June 9, 2015: The Prime Minister?s Office (PMO) has suggested that all government departments and their subordinate offices would procure only LED lights for usage in the departments, replacing the traditional bulbs like CFLs and tube lights.
Although costlier than the conventional lights, LEDs consume less energy and have long life. Hence, in the long run it not only saves energy but also money.
The PMO communiqué also stated studies that showed LEDs were 25% more efficient than CFL, 23% more efficient that tube lights and 80% more efficient than incandescent lamps.
LEDs? high efficiency on energy can be gauged from the fact that a 9W LED bulb gives the same amount of light that a 12 W CFL or a 60W normal bulb gives.
According to a Press Information Bureau, Government of India, press release, Power Ministry has initiated several measures for promoting energy efficiency in lighting sector. BEE & EESL are develop business model for procuring LED bulbs. The press release said that
LEDs are emerging as the most energy-efficient source of lighting, with an LED bulb using 1/10th of energy of that used by a normal incandescent bulb and half as much energy as CFL to produce the same amount of light. However, the major challenge has been its high cost. The first LED lamp made in India, in 2010 was sold for Rs 1200.
The Bureau of Energy Efficiency (BEE) under the Ministry of Power initiated a systematic process to exploit the energy saving potential of LEDs, and to bring them into large scale use as soon as possible. Consequently, a roadmap was prepared, in close cooperation with the lighting industry, which sought to: (a) ensure the quality and reliability of LED lamps; (b) reduce the price of LED lamps, initially through large scale public procurement and then through a labelling programme; and (c) facilitate awareness and demonstration of this lighting through its technology. BEE simultaneously promoted demand for LED bulbs and for LED streetlights by providing financial support to all states to set up demonstration projects to highlight the lighting quality and energy savings of this technology. Further, in order to enhance demand for LED bulbs , the Ministry of Power, decided that henceforth all bulbs provided to below-poverty line households at the time of connection, estimated to be about 3.4 million, under the Rajiv Gandhi Grameen Vidyuthikaran Yojana (RGGVY) would use LED technology. At the same time, a number of electricity distribution companies have also entered into agreements with LED manufacturers for the supply of LED bulbs at preferential prices to their consumers.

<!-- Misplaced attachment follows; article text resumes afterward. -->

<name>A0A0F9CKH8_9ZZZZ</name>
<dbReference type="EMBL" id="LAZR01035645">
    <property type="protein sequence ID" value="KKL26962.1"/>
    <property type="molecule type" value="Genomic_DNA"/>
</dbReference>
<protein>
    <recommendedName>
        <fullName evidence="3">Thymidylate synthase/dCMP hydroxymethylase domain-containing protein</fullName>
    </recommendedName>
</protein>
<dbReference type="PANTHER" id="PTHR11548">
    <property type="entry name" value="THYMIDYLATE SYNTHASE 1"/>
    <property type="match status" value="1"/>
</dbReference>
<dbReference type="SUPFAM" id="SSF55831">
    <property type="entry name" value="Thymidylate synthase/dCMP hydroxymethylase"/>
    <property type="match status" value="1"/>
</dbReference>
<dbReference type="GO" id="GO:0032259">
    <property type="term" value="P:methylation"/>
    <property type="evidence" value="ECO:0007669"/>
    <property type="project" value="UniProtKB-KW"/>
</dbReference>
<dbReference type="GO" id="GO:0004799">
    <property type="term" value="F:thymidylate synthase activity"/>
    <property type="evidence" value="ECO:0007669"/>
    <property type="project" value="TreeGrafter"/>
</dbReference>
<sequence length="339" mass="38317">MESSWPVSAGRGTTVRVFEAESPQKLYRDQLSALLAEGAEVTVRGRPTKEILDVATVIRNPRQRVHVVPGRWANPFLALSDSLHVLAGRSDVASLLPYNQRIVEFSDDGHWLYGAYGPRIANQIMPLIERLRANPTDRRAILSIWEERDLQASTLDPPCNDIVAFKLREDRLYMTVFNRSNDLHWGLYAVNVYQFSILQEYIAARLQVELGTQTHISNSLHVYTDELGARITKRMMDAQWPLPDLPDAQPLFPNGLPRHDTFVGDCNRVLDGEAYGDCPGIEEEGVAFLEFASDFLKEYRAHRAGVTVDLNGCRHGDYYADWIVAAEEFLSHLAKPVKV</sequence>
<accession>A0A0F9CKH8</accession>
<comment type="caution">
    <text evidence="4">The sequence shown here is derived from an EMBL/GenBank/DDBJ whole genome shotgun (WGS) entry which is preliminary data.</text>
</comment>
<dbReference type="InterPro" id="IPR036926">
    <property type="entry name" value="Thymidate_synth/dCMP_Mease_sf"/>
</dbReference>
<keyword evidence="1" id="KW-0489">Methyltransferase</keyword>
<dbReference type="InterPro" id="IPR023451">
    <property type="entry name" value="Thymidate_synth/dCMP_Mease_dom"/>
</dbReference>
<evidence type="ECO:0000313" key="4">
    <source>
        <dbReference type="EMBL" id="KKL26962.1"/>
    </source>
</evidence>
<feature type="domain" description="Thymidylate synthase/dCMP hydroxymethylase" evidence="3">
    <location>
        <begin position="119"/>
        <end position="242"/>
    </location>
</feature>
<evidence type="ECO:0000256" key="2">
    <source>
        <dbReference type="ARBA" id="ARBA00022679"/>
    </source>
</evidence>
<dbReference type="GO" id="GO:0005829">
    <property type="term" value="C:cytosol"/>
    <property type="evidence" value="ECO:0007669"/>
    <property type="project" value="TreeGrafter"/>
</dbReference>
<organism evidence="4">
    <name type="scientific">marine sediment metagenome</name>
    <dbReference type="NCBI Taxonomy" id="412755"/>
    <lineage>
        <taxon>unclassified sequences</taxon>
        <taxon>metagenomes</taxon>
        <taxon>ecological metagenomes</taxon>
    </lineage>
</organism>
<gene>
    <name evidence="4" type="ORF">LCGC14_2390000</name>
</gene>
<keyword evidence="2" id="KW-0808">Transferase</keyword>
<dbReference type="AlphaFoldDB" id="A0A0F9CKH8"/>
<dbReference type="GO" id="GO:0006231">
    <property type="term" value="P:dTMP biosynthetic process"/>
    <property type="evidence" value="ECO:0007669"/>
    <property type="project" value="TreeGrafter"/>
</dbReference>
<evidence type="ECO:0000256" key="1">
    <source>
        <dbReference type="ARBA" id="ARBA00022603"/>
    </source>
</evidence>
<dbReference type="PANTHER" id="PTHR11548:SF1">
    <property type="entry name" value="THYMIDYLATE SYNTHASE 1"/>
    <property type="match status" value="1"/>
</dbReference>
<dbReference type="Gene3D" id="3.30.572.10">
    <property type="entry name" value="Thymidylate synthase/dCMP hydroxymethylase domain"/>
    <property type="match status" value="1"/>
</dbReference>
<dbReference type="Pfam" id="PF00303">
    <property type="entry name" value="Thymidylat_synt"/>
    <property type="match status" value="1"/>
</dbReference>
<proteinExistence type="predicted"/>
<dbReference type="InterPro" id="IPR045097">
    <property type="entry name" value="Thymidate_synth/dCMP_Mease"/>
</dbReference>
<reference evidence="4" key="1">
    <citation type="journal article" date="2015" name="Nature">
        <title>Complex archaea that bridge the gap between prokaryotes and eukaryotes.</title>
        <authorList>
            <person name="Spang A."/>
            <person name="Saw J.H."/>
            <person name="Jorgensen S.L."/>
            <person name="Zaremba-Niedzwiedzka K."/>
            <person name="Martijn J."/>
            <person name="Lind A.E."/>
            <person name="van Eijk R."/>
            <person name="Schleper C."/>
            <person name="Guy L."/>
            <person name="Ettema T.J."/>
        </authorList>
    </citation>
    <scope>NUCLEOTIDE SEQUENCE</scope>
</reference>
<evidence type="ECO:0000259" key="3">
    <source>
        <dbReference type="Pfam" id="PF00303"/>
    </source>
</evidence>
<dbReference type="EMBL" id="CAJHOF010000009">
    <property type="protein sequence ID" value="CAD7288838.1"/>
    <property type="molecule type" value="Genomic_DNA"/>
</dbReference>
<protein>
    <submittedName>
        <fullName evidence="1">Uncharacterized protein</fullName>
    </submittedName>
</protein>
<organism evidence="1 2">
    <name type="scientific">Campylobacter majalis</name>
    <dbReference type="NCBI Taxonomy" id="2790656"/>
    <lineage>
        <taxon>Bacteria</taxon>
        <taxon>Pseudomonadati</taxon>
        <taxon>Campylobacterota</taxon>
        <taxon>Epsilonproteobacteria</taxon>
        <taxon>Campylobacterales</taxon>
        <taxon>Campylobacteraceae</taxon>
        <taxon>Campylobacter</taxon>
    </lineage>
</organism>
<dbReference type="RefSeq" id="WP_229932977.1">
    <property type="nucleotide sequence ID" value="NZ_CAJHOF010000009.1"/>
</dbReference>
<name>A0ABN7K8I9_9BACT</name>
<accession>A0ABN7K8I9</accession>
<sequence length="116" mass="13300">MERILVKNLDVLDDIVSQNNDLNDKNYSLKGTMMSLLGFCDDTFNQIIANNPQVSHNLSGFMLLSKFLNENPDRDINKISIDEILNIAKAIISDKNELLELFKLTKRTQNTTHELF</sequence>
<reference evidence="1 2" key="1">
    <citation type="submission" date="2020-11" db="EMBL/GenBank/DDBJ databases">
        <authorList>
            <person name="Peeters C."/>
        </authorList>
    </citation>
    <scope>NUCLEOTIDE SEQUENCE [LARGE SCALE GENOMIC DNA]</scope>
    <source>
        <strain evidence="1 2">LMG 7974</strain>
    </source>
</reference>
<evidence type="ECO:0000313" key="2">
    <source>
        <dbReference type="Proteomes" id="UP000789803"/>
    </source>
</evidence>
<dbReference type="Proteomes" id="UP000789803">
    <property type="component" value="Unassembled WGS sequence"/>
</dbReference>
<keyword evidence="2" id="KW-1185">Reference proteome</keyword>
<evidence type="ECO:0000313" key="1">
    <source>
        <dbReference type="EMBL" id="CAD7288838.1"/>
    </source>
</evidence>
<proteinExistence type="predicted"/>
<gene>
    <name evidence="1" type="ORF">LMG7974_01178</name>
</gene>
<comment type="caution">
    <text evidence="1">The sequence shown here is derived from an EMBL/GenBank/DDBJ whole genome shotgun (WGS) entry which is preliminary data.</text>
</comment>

For more info: http://pib.nic.in/newsite/PrintRelease.aspx?relid=110348
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